Farmers and meat lobbyists are raging over the term “burger” in the EU, where the European parliament will vote next week on whether or not to ban the word to describe the things that we call veggie burgers stateside. The terms “yoghurt-style” and “cheese-style” are also possibly on the chopping block, The Guardian says.
Meat lobbyists claim that using the word burger to describe a vegetable-based product is a “cultural hijacking” of the meat industry. There’s already a ban in place on using the words “milk,” “butter,” “cheese,” and “yoghurt.”
Those lobbyists claim that marketing agencies are using the word “burger” as a way to trick customers into believing their products are meat-based. The opposition thinks that this is absurd.
“This is clearly nonsense,” says Jasmijn de Boo of the food advocacy organization ProVeg International. “Just as we all know there is no butter in peanut butter, consumers [buying veggie burgers] know exactly what they’re getting. These proposals are in direct contradiction of the EU’s stated objectives in the European Green Deal and Farm to Fork strategy to create healthier and more sustainable food systems.”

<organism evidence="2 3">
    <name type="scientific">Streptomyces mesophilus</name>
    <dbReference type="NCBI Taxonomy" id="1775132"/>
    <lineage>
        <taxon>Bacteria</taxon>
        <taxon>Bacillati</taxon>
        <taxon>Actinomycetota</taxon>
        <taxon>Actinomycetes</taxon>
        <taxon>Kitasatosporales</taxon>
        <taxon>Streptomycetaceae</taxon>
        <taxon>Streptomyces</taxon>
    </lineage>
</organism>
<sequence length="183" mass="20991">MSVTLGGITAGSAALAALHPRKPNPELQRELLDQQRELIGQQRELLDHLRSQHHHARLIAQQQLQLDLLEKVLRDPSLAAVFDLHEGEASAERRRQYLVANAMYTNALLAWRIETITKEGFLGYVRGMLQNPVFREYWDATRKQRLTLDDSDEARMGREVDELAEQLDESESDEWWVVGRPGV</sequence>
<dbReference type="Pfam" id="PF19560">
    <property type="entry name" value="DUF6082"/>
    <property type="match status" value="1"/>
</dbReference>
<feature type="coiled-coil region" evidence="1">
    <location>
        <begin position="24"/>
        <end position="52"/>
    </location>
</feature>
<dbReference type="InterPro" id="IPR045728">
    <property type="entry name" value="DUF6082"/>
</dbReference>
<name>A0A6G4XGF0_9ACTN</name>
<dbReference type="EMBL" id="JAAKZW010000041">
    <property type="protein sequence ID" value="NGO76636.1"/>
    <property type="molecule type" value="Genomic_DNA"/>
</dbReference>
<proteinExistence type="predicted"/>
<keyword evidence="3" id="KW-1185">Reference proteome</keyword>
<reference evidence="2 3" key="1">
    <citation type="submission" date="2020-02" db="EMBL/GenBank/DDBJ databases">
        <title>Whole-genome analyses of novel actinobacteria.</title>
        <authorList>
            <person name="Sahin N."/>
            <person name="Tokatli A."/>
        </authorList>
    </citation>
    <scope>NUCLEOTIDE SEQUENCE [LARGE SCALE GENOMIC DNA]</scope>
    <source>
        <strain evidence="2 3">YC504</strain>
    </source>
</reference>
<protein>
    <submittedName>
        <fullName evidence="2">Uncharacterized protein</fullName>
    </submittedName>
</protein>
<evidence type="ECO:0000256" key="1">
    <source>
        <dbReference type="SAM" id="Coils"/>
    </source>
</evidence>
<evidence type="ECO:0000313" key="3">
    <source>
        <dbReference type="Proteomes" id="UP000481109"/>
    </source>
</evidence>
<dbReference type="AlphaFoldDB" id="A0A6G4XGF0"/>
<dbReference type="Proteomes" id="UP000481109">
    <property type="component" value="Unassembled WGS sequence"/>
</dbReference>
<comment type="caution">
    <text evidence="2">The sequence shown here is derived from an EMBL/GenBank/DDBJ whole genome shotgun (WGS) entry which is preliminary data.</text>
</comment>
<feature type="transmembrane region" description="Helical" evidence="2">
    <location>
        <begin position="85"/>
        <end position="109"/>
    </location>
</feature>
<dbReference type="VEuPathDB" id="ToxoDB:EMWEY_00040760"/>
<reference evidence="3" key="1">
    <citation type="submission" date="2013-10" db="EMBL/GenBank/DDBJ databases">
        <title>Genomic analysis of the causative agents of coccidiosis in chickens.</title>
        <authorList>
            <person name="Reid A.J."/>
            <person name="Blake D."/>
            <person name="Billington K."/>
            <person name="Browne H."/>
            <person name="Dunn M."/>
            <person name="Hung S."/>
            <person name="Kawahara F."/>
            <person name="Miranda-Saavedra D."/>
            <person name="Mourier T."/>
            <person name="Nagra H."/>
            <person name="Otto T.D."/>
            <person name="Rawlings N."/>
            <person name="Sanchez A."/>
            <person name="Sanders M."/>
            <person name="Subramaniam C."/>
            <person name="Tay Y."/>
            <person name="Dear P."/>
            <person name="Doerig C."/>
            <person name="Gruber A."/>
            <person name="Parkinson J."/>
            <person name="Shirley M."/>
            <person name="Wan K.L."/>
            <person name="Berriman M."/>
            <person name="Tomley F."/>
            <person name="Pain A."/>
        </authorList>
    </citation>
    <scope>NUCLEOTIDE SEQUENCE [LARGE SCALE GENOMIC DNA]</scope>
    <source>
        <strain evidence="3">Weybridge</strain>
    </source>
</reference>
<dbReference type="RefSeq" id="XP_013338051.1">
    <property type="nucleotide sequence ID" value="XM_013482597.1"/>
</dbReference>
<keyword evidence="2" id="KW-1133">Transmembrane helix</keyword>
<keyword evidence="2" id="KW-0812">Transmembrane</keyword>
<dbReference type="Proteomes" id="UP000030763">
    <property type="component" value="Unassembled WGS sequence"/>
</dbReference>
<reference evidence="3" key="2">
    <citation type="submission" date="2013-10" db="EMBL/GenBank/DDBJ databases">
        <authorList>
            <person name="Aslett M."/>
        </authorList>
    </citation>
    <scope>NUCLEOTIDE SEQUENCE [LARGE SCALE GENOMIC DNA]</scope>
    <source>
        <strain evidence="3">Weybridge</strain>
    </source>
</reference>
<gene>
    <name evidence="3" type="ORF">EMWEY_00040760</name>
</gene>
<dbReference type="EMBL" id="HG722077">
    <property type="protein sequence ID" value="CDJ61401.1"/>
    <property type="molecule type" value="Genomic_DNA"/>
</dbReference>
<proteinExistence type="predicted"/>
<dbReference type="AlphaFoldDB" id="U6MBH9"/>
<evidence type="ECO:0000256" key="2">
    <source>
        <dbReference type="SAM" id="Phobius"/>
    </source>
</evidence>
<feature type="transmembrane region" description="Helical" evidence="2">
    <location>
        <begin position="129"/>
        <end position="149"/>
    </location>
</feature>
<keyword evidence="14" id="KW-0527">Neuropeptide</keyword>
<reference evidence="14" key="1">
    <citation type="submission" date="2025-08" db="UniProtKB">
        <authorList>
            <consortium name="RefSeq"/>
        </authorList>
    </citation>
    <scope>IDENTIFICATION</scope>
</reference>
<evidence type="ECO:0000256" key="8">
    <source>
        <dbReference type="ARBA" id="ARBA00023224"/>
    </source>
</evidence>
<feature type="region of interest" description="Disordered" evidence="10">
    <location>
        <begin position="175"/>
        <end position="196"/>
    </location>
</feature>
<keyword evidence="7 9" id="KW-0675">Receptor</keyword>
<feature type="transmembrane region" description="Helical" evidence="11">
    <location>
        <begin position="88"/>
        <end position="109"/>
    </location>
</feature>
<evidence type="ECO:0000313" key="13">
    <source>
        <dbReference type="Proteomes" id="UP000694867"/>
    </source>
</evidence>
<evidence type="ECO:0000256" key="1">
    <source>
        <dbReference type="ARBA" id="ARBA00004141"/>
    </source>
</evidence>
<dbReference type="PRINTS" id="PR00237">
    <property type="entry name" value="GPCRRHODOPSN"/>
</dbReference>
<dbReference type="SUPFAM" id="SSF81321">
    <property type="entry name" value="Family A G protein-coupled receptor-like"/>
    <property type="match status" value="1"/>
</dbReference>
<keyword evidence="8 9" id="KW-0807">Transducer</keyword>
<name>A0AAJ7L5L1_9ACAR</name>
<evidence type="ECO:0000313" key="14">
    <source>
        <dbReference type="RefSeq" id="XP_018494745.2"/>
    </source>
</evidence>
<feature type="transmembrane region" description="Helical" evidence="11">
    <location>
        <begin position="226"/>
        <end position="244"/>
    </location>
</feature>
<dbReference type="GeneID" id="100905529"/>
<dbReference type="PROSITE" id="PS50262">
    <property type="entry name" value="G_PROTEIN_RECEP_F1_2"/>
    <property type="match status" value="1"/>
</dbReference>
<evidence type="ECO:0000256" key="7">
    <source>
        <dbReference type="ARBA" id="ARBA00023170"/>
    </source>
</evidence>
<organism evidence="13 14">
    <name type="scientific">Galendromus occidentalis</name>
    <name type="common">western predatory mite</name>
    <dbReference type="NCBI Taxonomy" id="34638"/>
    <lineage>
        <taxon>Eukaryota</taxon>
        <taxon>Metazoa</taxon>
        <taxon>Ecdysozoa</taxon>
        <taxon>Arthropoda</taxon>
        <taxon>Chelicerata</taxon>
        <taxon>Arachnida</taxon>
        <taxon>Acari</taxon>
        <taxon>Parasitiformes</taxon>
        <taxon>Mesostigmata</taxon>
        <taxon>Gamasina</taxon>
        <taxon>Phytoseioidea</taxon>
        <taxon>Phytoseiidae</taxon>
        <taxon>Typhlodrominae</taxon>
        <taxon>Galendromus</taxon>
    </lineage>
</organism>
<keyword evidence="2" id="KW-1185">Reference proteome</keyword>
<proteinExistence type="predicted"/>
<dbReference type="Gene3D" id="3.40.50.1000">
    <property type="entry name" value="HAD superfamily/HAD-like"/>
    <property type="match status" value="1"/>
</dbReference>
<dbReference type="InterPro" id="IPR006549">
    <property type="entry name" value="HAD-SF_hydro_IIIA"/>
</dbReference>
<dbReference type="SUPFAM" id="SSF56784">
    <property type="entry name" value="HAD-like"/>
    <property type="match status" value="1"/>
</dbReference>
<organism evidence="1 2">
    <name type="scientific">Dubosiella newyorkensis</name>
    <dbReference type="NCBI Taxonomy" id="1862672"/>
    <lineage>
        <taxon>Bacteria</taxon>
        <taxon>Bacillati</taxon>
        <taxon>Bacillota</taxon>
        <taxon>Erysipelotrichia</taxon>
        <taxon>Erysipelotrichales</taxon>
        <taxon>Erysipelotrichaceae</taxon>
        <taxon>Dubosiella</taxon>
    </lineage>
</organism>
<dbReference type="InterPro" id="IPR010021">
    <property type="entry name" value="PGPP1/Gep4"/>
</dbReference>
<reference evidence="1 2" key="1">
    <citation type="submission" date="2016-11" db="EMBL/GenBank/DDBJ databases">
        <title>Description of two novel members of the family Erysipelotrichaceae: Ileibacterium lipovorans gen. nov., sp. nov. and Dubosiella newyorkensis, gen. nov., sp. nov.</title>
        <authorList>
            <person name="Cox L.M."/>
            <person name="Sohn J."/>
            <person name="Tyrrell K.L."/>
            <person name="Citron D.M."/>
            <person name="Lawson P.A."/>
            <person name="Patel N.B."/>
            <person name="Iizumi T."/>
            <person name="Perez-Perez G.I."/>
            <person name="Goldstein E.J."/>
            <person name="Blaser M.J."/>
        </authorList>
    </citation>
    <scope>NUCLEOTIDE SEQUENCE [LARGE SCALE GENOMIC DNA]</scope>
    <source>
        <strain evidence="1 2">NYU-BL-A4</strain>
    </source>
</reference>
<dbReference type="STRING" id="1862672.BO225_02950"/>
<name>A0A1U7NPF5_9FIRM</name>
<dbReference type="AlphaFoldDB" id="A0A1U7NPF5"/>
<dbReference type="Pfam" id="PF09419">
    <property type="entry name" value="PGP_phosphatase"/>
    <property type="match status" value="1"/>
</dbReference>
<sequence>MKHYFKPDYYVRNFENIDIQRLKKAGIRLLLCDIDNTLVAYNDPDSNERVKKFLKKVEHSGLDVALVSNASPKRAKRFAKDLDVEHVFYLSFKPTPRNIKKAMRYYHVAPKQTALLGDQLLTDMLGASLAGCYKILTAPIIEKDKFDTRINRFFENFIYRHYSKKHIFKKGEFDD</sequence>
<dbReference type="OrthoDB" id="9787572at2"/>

It’s interesting that here in the U.S. this hasn’t been an issue, as far as I can tell. I’ve never been confused about whether or not I’m seeking out a plant-based alternative to meat or dairy, as I’ve had to look specifically for these items since they don’t typically share the same shelf space.
There’s somewhat of a split in the EU: France backs these banning proposals and has already banned veggie burger labeling, while the Netherlands opposes the labeling ban (and has even made this spoof commercial that goes off the rail halfway through). The vote happens this week, and we’ll see what happens to these angry meat lobbyists.